Thomas Hood is buried in Kensal Green Cemetery, London, England. Also buried here is James Leigh Hunt.
Gravestone of Thomas Hood
Photograph by Connie Nisinger
the editor of a number of journals including Gem, Comic Annual, New Monthly
Magazine and Hood's Magazine.
In his day Hood was known for his humorous and
satirical verse and, in particular, for his skilful use of puns. However,
today he is chiefly remembered for his more serious poems such as
Bridge of Sighs, The Song of the Shirt and
During his life Hood was
plagued by ill health which encouraged him to turn to writing. He also
suffered many financial difficulties and it is said that he once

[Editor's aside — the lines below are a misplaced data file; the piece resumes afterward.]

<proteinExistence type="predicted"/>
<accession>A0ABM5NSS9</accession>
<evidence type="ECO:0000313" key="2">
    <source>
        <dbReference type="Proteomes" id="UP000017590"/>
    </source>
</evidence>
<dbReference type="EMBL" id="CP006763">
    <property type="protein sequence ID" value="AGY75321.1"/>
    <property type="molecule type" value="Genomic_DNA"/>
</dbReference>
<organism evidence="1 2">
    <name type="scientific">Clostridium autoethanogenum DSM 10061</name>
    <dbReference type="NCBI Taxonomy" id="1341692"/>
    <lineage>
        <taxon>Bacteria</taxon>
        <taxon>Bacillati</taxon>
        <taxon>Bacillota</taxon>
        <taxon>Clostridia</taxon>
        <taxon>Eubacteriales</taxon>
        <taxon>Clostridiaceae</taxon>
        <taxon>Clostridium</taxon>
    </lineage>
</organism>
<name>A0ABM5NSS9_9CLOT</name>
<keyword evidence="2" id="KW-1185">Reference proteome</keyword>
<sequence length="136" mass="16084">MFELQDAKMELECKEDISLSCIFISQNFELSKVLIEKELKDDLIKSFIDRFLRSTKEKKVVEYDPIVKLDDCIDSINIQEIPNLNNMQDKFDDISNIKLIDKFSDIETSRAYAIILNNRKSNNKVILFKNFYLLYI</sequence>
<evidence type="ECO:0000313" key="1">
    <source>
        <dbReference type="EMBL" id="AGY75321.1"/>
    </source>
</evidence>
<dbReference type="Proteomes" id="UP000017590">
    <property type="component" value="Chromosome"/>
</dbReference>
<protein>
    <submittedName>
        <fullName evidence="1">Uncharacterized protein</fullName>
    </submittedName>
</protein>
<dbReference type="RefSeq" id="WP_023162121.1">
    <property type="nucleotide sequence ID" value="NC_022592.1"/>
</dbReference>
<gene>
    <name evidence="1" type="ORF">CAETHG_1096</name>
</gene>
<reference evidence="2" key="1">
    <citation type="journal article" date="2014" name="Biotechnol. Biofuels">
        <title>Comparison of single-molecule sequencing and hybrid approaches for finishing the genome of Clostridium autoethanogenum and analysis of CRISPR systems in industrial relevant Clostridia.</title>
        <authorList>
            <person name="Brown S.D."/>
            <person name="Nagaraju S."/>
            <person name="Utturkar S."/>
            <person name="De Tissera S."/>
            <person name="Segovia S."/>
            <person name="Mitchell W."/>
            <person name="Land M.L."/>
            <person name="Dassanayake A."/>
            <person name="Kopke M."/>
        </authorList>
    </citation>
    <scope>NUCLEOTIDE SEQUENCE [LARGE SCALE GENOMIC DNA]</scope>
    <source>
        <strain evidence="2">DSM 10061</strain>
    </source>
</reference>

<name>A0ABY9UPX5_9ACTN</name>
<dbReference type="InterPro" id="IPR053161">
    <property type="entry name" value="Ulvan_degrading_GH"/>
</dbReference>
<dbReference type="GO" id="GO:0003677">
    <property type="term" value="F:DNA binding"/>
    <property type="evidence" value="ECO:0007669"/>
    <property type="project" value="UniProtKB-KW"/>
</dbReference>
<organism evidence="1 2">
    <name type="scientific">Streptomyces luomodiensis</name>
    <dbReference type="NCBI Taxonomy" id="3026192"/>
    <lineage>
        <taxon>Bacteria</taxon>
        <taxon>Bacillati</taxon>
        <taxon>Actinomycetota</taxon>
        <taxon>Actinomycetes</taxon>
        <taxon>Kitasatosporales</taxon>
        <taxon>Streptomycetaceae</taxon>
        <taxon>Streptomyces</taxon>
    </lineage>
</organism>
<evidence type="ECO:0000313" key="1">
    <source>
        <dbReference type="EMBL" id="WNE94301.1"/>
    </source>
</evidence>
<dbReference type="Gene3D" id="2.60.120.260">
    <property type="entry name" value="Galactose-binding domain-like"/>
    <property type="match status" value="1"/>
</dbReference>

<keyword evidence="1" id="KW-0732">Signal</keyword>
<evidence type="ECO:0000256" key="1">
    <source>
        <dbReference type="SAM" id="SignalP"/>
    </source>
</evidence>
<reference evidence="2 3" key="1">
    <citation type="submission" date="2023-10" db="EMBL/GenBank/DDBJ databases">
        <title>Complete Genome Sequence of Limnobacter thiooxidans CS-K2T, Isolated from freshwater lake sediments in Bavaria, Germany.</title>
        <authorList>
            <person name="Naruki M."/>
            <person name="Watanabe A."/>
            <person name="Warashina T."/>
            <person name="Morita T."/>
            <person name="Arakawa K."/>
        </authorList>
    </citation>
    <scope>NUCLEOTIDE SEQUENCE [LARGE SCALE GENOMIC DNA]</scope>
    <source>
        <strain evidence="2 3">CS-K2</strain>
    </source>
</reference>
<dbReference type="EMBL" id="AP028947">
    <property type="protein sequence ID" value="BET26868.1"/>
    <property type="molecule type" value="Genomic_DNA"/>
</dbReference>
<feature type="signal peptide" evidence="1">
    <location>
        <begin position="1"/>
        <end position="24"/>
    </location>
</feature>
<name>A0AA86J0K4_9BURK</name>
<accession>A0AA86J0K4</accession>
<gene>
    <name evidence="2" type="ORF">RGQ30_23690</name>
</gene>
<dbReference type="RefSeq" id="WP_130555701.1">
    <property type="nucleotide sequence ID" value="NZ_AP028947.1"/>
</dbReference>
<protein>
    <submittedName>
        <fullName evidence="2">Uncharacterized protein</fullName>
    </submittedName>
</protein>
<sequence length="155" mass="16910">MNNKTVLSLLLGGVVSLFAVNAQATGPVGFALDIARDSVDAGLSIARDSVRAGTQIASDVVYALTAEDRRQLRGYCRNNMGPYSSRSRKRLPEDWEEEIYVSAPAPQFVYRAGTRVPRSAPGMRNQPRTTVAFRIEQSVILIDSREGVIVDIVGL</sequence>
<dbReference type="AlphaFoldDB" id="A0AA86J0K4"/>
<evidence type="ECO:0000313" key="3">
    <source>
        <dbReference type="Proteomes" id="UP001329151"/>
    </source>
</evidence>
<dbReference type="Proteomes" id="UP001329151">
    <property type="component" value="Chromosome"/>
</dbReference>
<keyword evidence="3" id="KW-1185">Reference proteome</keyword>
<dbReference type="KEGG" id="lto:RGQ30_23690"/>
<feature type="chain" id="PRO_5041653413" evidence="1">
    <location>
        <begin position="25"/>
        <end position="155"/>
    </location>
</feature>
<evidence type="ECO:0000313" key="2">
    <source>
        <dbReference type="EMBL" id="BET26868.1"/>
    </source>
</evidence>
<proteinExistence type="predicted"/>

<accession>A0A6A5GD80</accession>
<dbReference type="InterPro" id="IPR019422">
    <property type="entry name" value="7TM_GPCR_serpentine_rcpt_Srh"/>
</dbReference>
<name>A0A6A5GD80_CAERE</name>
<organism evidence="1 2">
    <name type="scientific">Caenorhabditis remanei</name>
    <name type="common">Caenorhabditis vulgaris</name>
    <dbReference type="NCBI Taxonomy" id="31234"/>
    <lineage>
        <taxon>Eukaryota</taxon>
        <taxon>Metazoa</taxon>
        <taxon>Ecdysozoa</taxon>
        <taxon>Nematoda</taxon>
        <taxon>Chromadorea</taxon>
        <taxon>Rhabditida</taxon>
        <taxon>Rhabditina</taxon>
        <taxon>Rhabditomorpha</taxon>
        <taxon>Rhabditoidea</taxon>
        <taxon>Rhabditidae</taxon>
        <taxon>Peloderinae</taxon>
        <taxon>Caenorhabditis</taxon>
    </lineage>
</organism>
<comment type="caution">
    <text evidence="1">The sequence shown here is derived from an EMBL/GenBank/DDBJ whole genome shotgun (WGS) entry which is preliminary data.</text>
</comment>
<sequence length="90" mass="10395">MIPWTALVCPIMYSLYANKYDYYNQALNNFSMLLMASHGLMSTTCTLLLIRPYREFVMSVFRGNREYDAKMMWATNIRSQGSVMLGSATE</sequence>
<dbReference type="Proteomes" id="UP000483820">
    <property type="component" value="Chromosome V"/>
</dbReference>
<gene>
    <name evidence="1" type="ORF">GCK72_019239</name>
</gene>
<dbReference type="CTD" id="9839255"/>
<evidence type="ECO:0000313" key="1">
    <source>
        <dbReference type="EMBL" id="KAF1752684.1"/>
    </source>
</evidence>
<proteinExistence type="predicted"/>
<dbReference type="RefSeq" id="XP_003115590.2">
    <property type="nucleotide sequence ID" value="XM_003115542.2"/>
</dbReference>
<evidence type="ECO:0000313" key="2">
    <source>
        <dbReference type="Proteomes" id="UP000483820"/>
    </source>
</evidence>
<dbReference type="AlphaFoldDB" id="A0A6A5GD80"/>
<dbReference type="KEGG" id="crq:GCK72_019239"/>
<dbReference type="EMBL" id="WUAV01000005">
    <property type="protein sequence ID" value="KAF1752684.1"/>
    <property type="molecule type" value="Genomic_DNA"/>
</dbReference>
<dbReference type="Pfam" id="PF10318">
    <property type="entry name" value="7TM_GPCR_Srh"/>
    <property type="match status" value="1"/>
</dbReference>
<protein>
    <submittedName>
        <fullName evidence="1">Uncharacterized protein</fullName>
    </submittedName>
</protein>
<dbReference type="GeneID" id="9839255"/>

mortgaged his brain with his publishers in return for a cash advance. He
was also a friend of the poet and essayist Charles
Larkin parodied his poem I Remember, I Remember to highlight the
uneventful nature of his own childhood.
At Hood's funeral, his son remembered that
as it came to a close 'a lark rose up, mounting and
singing over our heads'.
Hood received a Civil List pension shortly
before he died.